Drug addiction has both physical and social effects. While a person has an active addiction, they may feel like they need the drug to survive. Withdrawal may be more painful than the addict can handle on their own and even though the drug doesn't have the effect it did when they started using, they continue to use to ward off the effects of withdrawal. Depending on the drug a person is addicted to, suddenly stopping without medical supervision could be life threatening.
Whether it is dangerous to stop using or not, it's important for an addict who truly wants to get clean to seek professional assistance. It's simply too hard to get and stay clean alone. When an addict seeks help with drug addiction, they should choose a facility that employees professionals from different specializations. For example, there may be medical doctors and nurses on staff to help with the physical symptoms and after the patient has made it through physical withdrawal, counselors, and therapists there to help them deal with the emotional aspects of quitting.
Some of the most effective treatment programs also use peer counseling. This involves people who have been addicted to drugs and successfully overcame their dependency talking to people who are still on the journey toward recovery. Peer counseling can be very effective for some addicts because people who have been through the same problems can help an addict in recovery learn strategies that actually work in the real world. While professionals help patients mostly with theory, former addicts help with real life experiences.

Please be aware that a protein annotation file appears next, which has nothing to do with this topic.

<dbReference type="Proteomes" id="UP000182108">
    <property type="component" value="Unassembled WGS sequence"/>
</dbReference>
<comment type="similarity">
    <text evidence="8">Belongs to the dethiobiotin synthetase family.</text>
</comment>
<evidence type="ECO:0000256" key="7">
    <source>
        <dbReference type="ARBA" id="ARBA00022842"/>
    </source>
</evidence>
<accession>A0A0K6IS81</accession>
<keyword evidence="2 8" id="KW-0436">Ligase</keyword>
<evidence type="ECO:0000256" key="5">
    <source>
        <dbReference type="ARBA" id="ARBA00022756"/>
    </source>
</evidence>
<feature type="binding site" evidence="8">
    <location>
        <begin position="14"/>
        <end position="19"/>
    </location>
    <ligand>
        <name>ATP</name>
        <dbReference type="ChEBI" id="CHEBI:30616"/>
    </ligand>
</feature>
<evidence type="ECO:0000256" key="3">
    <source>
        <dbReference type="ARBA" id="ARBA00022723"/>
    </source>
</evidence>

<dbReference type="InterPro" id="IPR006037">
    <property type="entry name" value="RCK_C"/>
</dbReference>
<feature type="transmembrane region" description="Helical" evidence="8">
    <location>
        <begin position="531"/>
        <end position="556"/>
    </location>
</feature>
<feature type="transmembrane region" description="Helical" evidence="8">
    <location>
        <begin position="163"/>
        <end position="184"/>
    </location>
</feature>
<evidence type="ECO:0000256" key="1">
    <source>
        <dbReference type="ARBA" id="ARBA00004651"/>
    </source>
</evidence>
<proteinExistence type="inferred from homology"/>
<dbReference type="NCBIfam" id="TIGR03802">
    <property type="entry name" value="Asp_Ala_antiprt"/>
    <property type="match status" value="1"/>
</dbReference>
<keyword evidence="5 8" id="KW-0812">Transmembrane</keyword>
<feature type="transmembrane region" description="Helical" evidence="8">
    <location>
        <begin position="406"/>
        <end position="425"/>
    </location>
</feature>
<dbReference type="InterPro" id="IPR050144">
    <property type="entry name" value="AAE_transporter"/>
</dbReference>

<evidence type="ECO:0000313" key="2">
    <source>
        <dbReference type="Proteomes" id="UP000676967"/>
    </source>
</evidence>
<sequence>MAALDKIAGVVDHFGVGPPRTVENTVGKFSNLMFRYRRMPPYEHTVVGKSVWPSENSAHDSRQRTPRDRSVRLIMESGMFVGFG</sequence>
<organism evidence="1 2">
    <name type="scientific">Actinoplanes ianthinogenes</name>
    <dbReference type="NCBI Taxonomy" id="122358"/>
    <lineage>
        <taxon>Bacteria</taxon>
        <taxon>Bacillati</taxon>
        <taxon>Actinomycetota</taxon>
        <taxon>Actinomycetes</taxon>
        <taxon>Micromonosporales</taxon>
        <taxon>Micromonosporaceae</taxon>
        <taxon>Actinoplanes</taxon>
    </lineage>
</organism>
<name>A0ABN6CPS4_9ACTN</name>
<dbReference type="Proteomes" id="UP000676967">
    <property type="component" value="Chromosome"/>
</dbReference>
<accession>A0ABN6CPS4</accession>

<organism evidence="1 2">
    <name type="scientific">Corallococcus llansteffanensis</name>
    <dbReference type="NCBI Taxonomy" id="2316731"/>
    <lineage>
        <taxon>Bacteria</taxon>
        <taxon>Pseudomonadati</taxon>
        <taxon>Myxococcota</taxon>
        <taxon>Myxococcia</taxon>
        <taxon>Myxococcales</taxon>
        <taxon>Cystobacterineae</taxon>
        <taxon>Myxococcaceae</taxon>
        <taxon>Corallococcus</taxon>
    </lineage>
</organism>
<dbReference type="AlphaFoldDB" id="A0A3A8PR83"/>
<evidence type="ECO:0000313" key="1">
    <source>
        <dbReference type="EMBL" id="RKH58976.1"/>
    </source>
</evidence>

Recovering from drug addiction isn't easy and a substantial amount of people who go through treatment relapse before they are able to stay clean for the rest of their lives. It's important for the addict and their family to understand this so can choose the treatment program that is most likely to meet their long-term needs. A supportive aftercare program is an essential element of any drug treatment program so addicts have someone to talk to when they get back to their natural environment, where drugs are readily available and they have to test the strategies they learned in treatment.